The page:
Liam Gallagher: 'One Direction are my biggest competition'
A little rivalry never hurt anybody.
Mick Jagger referred to The Beatles as a "four-headed monster"; Bowie was spurred on by the success of his friend Marc Bolan; Oasis entered a musical arms race with Blur.
But since Oasis imploded in a backstage brawl four years ago, Liam Gallagher has found a new foe.
"Who's my biggest competition?" he asks. "One Direction."
"I'm not into their music," he clarifies, but the teen band are that most Gallagher of things - "mad for it".
"Fair play to them, man, they got lucky - like we all do, I guess - and they're just going for it.
"That's what it's all about, innit? It's all going to end at some point. And when it ends, you want to make sure you've ticked all the boxes."
At 40, William John Paul Gallagher is as quotable as ever. But the flippancy masks a larger truth: His real musical nemesis is his brother, Noel.
When Oasis split, Liam came out fighting. Taking the remnants of the band with him, he formed Beady Eye: Bare-bones, ready to rock, full of fury.
But their no-frills debut, Different Gear, Still Speeding, was easily eclipsed by Noel's superior solo album. While the senior Gallagher set off on arena tours, Beady Eye were dumped by their managers and limped across the finishing line with relatively low UK album sales of 500,000.
It may have been a blessing in disguise, though. Because, for the first time since the 1990s, Liam Gallagher had something to prove.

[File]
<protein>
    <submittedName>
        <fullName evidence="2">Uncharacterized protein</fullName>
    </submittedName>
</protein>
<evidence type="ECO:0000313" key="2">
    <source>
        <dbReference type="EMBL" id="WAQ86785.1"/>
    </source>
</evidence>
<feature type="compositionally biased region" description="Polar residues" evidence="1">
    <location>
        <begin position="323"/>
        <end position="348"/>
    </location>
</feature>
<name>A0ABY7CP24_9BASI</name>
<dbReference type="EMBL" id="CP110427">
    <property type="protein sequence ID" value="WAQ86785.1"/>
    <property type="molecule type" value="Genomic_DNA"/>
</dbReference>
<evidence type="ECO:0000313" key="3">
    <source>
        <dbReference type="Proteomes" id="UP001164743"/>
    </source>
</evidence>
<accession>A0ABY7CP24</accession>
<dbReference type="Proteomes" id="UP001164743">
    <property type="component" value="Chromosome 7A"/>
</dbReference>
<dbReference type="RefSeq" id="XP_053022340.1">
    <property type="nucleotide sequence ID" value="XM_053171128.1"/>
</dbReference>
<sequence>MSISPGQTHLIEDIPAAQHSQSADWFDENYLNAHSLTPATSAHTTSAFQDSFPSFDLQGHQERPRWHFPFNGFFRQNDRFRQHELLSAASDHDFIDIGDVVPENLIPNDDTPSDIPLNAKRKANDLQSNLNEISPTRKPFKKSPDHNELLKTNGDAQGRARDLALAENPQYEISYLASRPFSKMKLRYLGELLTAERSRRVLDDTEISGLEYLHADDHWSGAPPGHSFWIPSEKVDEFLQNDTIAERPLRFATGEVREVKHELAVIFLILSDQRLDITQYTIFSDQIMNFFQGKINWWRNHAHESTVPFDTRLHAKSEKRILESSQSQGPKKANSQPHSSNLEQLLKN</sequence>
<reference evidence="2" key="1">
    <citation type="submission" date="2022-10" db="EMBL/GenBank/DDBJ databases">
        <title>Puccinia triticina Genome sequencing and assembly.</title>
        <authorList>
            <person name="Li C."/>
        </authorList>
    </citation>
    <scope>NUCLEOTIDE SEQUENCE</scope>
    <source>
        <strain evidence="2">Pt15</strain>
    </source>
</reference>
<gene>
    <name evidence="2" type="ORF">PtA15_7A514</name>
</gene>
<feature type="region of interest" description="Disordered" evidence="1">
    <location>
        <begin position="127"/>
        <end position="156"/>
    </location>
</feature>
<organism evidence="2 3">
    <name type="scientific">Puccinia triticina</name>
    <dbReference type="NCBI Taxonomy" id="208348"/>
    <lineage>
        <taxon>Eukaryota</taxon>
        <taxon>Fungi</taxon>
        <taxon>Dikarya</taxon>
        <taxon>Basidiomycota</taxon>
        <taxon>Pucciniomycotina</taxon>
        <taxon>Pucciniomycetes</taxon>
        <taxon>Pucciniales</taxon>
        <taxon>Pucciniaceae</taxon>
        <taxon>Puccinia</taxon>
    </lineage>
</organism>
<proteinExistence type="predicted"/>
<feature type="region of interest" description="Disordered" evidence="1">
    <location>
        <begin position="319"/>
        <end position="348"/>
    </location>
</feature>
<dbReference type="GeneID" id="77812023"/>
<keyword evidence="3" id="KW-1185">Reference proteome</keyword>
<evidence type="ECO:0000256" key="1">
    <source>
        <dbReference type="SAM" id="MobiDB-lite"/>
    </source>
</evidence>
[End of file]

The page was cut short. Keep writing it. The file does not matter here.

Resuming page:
Gauntlet laid down, Beady Eye hired an "absolute outlaw" to produce their new album, BE. His name is Dave Sitek and he's best known for his left-field work with TV On The Radio and the Yeah Yeah Yeahs.
Most importantly, the New Yorker didn't really know, or particularly care, about Oasis.
"That was the most refreshing thing about the whole experience," says guitarist Andy Bell. "He came in without the baggage of thinking, 'well, I'm assuming you're going to want to have it sounding like this'.
"Dave said, 'I work pretty fast'," adds second guitarist Gem Archer, "and we said, 'so do we'. So the race was on."
Reinvigorated, the band laid down 21 tracks in just nine days. Most of them had been demoed in advance but, says Bell, "a lot of that went out the window as soon as Dave started his production".
Gallagher describes Sitek's contribution as "the weird jiggy stuff". BE frequently dips its toes into the cosmos, wandering off into ambient psychedelia at a point when most Oasis tracks would have hit the "fade out" button.
"We just sat back and let it unfold," says Gallagher.
"It's like thinking time," adds Bell, "because nothing really happens. And that's something we don't normally put in records, is a bit of space to think."
"We did take a gamble. But life's a gamble, isn't it? Every album's a gamble. Unless you play it so safe that you're not gambling, and I wouldn't want to hear that album in the first place."
With characteristic humility, Gallagher told the NME earlier this year that BE was the album "Oasis should have made after (What's The Story) Morning Glory". Does he stand by that?
"Yeah. I don't mean this particular album. I think we should have been a little bit more open to this kind of thing in Oasis - i.e. with the producers, do you know what I mean?
"In Oasis, Noel was full-on, hands on producing, and he's not a producer. I think some of the time, with this word 'experimenting', you have to let the experimenting happen.
"We tried to stay out of the way. And that's the biggest... it's the hardest thing, to be not running the show all the time."
Noel's shadow hangs over both the album and the interview. Liam even defines Beady Eye by his absence: "Oasis was pretty much Noel's direction and vision, and this is ours".
But, although the brothers have barely spoken since the end of Oasis, Liam appears to offer an olive branch on the album track Don't Brother Me.